DevOps / AWS / Automation / Cloud / Tech

How to Start and Stop instances on AWS automatically

Nikola Tosic

4 Minute Read

Experimenting in development, not Production.

Moving your infrastructure to one of the mainstream cloud providers such as Amazon Web Services or Google Cloud is in most cases a massive cost saving for organizations. Not only by just cutting costs of your hardware, but more importantly cutting costs of operational resources. Ease of scaling compute, storage and other infrastructure resources by just executing an API call is a massive cost saver, for both SMEs and Enterprises. However, nowadays the goal is no longer to just to get to the cloud, but to make the best use of it by utilizing services at your disposal.

The Cloud enables organizations to perform experimentation and optimization that was often difficult on physical hardware, but it is not always desired, especially when it comes to profitability and for 24/7 production systems. Fair enough. The fraction of possible cost savings is not easily traded for potential profit loss if the end-user system is unstable or not reachable.

But when you have a delivery pipeline that pushes to Development and Test environments first, experimentation is easily achievable. For a SAAS company, downtime does not mean only loss of revenue, but also increased customer complaints, which can increase operational costs and reduce your billable capacity. However, to get the product to a production environment through a delivery pipeline, application artifacts may be present on testing / staging and development environments that are not as sensitive to risk of downtime and underperformance as production environment is.

Following good DevOps and development practices can be expensive

A rapid delivery cycle often utilizes a micro services architecture. With this architecture, resources are organized in small autonomous development teams, with each team owning one or more product features. These teams have development environments built per team - implying total costs of development environment would amount to number of development teams multiplied with costs of a development environment. The convenience of having isolated development environments per team comes at a higher price - higher costs for your network, compute and storage infrastructure.

Here’s where you can get creative with the latest capabilities of cloud providers and utilize their APIs in order to cut on costs. Assuming that developers in each team are located in the same geographical region and working 9-5, 5 days a week, it is easy to see that the development environments are not used for more than 30% of the time each week. This unused time is obviously a cost saving opportunity.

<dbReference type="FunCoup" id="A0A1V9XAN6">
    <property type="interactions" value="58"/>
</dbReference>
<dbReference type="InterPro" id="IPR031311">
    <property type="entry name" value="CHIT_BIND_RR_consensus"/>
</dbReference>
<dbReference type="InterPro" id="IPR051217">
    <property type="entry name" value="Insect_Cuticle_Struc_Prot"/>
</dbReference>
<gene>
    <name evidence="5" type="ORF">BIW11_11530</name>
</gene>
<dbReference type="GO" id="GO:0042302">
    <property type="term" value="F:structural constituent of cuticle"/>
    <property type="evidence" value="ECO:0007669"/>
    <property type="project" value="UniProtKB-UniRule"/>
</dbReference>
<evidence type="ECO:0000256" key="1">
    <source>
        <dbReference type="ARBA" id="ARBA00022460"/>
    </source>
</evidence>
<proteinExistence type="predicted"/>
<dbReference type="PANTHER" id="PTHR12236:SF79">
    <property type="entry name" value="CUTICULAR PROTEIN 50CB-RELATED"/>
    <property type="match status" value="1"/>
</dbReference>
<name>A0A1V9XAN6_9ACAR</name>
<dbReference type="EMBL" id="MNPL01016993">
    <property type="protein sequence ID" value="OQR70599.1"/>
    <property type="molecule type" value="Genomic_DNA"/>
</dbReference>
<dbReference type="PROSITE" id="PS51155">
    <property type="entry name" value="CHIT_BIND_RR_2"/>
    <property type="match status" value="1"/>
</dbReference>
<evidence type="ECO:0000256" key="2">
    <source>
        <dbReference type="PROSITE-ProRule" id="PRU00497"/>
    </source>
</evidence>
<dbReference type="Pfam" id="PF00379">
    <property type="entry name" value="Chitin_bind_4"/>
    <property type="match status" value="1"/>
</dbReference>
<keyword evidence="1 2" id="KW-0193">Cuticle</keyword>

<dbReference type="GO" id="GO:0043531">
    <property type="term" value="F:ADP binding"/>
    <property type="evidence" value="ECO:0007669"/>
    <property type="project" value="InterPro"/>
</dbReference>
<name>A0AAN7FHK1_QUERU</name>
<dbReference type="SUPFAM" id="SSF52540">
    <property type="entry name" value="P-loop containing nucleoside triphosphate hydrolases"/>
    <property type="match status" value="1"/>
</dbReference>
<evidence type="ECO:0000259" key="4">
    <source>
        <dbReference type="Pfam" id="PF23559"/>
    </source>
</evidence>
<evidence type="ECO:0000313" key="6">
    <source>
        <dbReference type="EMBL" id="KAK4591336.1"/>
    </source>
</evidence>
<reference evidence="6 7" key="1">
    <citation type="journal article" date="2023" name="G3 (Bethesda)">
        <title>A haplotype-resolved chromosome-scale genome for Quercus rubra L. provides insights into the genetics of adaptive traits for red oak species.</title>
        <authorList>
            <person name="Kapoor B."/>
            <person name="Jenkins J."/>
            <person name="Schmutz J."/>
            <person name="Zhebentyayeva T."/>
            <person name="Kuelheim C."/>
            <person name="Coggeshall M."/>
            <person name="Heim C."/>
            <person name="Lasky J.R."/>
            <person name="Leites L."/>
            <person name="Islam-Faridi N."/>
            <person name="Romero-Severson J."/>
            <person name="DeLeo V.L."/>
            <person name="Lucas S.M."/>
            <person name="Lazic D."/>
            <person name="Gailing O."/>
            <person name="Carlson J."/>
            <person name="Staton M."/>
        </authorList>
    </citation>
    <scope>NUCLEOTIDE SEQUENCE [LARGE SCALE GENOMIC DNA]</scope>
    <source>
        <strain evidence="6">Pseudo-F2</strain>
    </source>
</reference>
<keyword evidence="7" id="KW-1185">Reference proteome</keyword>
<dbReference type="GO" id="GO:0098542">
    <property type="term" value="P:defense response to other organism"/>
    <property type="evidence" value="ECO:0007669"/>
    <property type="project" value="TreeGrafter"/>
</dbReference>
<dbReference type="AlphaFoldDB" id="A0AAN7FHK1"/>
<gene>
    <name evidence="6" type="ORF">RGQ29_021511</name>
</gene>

How we do it

At Base2Services, as part of our DevOps practice, we use Amazon CloudFormation service to manage lifecycle of all infrastructure elements, allowing us to easily duplicate application infrastructure across different environments (development, UAT, production). With this approach, the problem of saving money when environments are not needed can be solved by either destroying and recreating the whole stack, or alternatively traversing the stack and stopping the resources that can be stopped.

Amazon is making it easier to stop resources rather than just killing entire stacks by exposing functionality such as stopping instances or setting Auto Scaling Group sizing via their web services. With the recently introduced support for starting and stopping RDS instances, most of the stacks for traditional n-tier architecture can be stopped by stopping compute (EC2) and storage (RDS) instances. Additionally, any CloudWatch alarms present in the stack should (and can) be silenced, as it doesn’t make much sense to alarm on infrastructure elements that are intentionally stopped.

As we tend to automate most of our daily operations, and with the problem of starting and stopping stacks, we have developed a ruby gem called cfn_manage to help out. This gem is designed as a command line tool for managing CloudFormation stacks and their resources. cfn_manage supports both starting and stopping stack operations, with support for following resource types: 1. EC2 Instances 2. Auto Scaling Groups 3. RDS Instances (see notes below) 4. CloudWatch Alarms

For RDS Instances, the instance needs to be placed in a single AZ to call the stop instance api. We worked around this limitation by converting MultiAZ instances to single AZ before stopping them, and converting them back to MultiAZ instance after starting them.

For ASGs and RDS instances, the current configuration of the resources is stored in an s3 bucket when the resources are stopped. This is to handle the ASG sizing and RDS MultiAZ configuration when resources are started again. No configuration is being stored for EC2 instances or CloudWatch alarms. Both operations are implemented in an idempotent way, so starting an already started stack, or stopping a stopped stack will not imply any changes to the AWS resources. You can find more details on the tool itself on GitHub repository.


In summary, playing with production environments for infrastructure cost saving has risks to any business, but development environment are safe to be experimented with. With the latest perks of cloud offerings, it is easy to save money by just switching environments off when they are not utilized. In context of Amazon Web Services, we have developed and opened sourced tooling to aid in this task and it can be found by following the links in this document.

Available resources

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